As frightening to me as the intensity of hell fire in the punishment of mortal sin was the unendingness of that fire.  Many a simile was used to try to convey the extent of eternity to minds accustomed only to the limitations of time.  One comparison has become a classic in the Roman Catholic world.  It is mentioned in Under Orders by the Unitarian minister, ex-priest of the Paulist Order, William Sullivan.  It goes like this: If God were to send a bird once every thousand years to peck away one grain of the earthís substance, it would take uncounted billions of years to destroy this planet.  Yet when this would have been accomplished the eternal tortures of the damned in hell would be only beginning.'

This picture of mortal sin, its consequences and their duration, was taught to me and is taught to every Catholic child in every parochial school in America .

A venial sin is an omission of a duty or a violation that only slightly arouses the wrath of the Almighty.  The Baltimore Catechism states:

 Venial sin is a less serious offense against the law of God, which does not deprive the soul of sanctifying grace and which can be pardoned even without sacramental confession.4

 Rev.  J. Noldin defines it thus:

 Objectively venial sin is an action which violates the moral order and divine law only slightly, or it is an action which does not seriously disturb the moral good, towards the preservation of which the moral order is established by divine law.5

 The Baltimore Catechism states that an accumulation of venial sins cannot add up to a mortal sin because they are different in nature." 6

Hell fire is not punishment for venial sin.  God makes us atone for these lesser violations by the vicissitudes of this life and by confinement to the fires of purgatory if one should die without pardon.

Forgiveness for venial sins is very easy to obtain.  They may be mentioned in the confessional but they need not be. They may also be wiped off the soul by a prayer called "the act of perfect contrition." As little children we learned this by rote together with the "Our FatherĒ and "Hall Mary." Both children and adults are urged to recite this prayer every night lest the Lord take them in their sleep and they be plunged into purgatory.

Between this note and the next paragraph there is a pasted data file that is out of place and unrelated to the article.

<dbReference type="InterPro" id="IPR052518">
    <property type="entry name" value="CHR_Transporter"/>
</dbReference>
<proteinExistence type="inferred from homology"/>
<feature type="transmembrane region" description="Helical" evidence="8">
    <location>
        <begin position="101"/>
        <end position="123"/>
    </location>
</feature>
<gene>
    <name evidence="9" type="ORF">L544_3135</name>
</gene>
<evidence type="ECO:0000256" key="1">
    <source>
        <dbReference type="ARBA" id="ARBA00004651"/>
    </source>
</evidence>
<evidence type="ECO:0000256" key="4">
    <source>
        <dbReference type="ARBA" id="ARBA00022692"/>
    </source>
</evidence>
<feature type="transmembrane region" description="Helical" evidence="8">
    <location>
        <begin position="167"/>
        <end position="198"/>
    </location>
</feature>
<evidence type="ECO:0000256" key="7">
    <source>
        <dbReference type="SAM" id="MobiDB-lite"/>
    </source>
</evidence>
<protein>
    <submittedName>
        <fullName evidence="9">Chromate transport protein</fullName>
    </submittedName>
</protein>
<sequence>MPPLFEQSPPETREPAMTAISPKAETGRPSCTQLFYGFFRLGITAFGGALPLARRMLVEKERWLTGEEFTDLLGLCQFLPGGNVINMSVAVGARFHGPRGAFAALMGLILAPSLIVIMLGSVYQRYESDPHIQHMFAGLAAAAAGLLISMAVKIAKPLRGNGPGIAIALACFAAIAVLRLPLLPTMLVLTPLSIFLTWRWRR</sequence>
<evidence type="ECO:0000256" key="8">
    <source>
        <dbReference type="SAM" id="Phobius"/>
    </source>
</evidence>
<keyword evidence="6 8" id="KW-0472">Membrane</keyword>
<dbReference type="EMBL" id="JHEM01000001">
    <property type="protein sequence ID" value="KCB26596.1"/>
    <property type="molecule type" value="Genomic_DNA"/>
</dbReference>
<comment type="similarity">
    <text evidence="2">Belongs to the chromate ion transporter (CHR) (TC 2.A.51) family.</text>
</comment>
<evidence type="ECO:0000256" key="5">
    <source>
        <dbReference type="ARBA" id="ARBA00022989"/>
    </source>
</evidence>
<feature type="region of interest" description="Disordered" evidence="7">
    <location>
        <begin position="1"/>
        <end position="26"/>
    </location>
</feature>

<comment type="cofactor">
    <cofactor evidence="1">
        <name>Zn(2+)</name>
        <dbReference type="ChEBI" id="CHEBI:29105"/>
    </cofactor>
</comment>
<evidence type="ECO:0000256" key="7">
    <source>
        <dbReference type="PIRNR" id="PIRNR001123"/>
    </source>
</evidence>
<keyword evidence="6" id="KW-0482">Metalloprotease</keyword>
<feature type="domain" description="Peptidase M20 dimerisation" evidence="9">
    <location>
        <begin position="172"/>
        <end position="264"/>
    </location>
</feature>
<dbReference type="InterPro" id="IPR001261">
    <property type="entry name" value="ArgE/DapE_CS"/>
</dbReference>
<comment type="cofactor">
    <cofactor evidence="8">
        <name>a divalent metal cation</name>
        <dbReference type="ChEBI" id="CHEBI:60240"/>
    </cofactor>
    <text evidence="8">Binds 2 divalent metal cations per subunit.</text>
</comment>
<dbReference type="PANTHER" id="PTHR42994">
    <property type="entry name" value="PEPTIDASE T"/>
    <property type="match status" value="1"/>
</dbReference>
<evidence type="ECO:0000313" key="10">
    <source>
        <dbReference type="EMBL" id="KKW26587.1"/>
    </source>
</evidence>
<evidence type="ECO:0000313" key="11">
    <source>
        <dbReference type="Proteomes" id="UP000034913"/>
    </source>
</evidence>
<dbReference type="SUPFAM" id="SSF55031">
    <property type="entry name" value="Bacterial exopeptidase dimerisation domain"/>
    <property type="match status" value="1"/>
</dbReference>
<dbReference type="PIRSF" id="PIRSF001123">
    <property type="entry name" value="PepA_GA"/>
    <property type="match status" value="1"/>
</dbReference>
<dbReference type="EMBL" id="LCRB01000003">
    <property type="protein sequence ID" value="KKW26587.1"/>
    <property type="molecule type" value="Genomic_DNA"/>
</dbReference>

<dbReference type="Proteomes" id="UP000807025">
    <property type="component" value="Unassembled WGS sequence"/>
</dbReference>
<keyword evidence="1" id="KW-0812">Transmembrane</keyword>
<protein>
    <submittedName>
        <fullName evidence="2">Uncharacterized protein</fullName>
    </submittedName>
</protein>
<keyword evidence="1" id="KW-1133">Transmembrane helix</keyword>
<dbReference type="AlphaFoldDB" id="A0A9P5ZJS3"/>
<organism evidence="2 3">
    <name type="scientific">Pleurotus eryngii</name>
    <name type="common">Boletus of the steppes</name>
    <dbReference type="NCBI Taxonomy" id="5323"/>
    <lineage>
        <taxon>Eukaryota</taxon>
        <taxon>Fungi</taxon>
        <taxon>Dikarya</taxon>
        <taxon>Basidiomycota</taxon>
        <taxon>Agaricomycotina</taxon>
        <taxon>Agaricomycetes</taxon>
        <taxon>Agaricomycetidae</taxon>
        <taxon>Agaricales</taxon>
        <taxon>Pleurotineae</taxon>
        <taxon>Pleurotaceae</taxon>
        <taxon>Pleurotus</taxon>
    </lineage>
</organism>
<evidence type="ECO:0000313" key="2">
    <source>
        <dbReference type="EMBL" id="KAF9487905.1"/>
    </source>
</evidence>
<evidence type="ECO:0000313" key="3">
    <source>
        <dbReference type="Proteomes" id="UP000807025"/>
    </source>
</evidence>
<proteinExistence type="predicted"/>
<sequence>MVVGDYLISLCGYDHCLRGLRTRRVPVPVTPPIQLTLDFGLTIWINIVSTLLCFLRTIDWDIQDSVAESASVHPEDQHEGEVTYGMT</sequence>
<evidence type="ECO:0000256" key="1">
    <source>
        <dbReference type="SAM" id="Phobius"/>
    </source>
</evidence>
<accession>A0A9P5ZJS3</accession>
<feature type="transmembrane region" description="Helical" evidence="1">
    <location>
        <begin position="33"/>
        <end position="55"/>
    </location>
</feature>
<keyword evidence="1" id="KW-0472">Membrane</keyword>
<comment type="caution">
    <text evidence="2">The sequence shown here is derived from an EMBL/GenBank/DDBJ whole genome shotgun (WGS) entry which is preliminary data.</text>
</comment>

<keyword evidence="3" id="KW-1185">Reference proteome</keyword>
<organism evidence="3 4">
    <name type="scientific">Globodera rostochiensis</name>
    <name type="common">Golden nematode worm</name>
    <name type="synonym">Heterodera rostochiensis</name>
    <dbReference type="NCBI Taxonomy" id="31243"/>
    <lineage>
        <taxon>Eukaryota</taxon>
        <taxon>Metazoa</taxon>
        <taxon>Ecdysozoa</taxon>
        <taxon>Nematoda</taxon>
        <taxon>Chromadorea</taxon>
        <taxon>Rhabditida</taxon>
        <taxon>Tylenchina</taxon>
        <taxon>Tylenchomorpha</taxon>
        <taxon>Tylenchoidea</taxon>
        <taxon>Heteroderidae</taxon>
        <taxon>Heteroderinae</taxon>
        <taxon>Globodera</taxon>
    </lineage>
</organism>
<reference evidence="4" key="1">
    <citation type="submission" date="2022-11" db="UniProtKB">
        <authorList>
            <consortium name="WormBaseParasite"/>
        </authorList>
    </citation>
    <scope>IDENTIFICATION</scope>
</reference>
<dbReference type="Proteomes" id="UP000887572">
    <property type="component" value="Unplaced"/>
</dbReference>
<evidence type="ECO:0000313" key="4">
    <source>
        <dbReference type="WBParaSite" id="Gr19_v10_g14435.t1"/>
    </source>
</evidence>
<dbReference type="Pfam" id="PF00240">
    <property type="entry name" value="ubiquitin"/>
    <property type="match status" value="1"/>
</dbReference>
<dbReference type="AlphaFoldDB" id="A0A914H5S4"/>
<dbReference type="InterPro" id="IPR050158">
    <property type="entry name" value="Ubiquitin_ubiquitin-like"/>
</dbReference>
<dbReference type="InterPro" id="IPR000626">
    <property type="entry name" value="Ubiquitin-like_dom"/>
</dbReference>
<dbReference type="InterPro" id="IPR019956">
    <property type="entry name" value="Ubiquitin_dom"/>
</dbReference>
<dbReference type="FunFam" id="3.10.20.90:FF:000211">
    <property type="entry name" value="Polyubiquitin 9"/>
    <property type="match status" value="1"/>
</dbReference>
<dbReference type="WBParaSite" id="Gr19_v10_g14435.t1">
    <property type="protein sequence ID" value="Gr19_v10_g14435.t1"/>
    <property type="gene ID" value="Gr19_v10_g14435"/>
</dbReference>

In spite of the vast distinction between mortal and Venial sin, the Catholic Church uses strong emotional means to dissuade members from venial sin.  "Venial sin is a great evil-next to mortal sin it is the greatest evil in the world, worse than the most painful sickness or the most dreadful form of death," the Catechism declares.' in parish "missions" (the equivalent of Protestant "revivals") and "retreats" (days of concentrated prayer and preaching for priests and nuns), venial sin was pictured to us as worse than the greatest cataclysms of nature, as more evil than any destructive plague, as more horrible than the combined destructiveness of all the world's bombs.  But this eloquence did not for long affect us.  Our moral reflexes had been so conditioned that a sin did not seem serious at all if we did not have to confess it and if we could not be sent to hell for having committed it.  Our norm of right or wrong was quite selfish.  Our lodestar was hell-the welfare of our fellowman rarely concerned us.

Catholic morality does mention love of God as a deterrent to sin, but that concept influences only the very devout and the mystics.  The Catechism does not emphasize respect for one's family as an incentive to good, nor love of country, nor the conventions of society, nor simple respect for oneself.

Of much more interest than the theory of this division of sins should be the Roman Catholic Church's determination of what sins are mortal and what sins are venial.

The general explanation of moral theology is that three things are necessary for a mortal sin: (1) a serious

matter; (2) adequate knowledge of its seriousness; (3) full consent of the will.  The lack of any of these qualities renders an act venial or no sin at all.

Serious matters are those determined by the Scriptures, Nature or the Church to be such.